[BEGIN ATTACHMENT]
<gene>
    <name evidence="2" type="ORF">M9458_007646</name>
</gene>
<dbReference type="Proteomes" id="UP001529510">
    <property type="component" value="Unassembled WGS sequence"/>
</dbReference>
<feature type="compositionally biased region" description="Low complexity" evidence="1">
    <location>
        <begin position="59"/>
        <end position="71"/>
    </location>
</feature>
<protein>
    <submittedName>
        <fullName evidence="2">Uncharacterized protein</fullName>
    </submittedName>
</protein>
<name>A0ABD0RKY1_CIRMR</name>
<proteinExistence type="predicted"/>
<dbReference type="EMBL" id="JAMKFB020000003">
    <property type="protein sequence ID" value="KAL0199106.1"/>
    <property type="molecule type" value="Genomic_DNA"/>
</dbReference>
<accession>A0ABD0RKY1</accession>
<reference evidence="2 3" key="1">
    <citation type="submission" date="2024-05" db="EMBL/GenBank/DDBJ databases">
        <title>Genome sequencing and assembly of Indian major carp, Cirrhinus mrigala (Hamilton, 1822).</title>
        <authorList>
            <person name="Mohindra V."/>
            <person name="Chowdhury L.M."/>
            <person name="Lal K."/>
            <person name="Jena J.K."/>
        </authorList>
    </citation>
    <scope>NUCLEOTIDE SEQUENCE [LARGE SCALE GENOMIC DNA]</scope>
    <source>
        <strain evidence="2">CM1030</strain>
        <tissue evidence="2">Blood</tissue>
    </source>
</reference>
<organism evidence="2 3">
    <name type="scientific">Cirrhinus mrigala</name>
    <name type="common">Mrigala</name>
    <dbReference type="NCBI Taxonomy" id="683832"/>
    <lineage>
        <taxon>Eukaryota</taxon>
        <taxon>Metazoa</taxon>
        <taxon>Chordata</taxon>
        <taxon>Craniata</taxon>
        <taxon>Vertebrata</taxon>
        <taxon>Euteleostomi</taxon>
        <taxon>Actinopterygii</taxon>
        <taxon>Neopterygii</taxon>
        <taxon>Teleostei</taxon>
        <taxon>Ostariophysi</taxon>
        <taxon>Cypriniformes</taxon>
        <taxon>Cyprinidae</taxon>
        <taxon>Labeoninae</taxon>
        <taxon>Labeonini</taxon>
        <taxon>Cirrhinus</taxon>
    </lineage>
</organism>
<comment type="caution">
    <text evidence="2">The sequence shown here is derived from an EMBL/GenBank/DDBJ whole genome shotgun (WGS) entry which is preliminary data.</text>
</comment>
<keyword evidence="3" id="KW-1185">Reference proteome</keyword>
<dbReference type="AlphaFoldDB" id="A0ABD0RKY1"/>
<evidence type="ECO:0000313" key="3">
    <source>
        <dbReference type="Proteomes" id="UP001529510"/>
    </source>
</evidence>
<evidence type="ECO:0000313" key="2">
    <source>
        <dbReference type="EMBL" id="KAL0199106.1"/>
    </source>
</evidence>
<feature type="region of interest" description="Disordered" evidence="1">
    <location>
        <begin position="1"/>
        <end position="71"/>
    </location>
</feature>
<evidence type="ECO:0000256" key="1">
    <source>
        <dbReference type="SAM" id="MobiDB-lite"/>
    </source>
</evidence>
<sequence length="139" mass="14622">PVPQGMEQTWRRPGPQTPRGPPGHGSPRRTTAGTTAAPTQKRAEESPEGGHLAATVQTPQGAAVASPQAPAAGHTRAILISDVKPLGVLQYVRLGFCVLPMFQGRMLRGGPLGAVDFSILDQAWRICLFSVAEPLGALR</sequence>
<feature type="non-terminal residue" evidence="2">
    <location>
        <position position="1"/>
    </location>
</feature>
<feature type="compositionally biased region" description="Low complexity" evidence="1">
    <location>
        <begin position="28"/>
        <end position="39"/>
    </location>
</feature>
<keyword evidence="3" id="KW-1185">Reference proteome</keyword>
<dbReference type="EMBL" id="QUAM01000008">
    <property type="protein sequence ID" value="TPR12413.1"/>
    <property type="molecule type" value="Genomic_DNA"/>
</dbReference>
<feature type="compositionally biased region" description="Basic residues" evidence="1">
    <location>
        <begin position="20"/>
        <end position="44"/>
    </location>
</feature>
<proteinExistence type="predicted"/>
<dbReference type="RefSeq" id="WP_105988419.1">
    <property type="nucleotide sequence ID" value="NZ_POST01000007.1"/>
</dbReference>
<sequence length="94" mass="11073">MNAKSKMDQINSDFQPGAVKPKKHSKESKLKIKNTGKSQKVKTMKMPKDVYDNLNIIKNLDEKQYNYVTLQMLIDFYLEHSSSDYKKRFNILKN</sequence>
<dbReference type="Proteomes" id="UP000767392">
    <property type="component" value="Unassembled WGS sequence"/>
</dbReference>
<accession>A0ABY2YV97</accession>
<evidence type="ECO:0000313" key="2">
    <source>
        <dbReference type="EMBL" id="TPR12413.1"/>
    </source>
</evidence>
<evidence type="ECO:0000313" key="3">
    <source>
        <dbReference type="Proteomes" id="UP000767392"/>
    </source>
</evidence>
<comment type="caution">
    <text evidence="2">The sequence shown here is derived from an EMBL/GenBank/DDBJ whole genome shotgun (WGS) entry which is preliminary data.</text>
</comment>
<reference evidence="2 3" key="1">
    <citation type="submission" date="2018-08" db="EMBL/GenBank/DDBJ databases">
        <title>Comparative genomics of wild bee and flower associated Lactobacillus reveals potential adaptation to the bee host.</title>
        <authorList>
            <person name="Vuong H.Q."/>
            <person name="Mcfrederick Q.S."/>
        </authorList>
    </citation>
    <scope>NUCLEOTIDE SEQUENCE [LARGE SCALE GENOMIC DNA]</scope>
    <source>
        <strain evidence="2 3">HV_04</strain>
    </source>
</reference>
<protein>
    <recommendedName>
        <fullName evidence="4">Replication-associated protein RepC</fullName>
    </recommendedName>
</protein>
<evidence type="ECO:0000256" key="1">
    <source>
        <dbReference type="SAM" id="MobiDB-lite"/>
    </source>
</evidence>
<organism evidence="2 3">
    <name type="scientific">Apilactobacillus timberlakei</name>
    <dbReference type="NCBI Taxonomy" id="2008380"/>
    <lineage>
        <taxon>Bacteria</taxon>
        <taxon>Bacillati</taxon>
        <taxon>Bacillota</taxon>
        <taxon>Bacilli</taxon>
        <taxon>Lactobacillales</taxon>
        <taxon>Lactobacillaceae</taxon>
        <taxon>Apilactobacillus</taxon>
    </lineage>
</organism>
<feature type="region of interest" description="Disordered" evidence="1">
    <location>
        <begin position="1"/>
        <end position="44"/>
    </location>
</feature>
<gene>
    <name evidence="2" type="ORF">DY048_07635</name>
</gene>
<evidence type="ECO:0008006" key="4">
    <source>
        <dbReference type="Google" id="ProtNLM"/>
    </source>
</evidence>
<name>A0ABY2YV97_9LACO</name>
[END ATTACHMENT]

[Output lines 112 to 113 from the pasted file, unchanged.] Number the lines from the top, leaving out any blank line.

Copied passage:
<proteinExistence type="predicted"/>
<dbReference type="RefSeq" id="WP_105988419.1">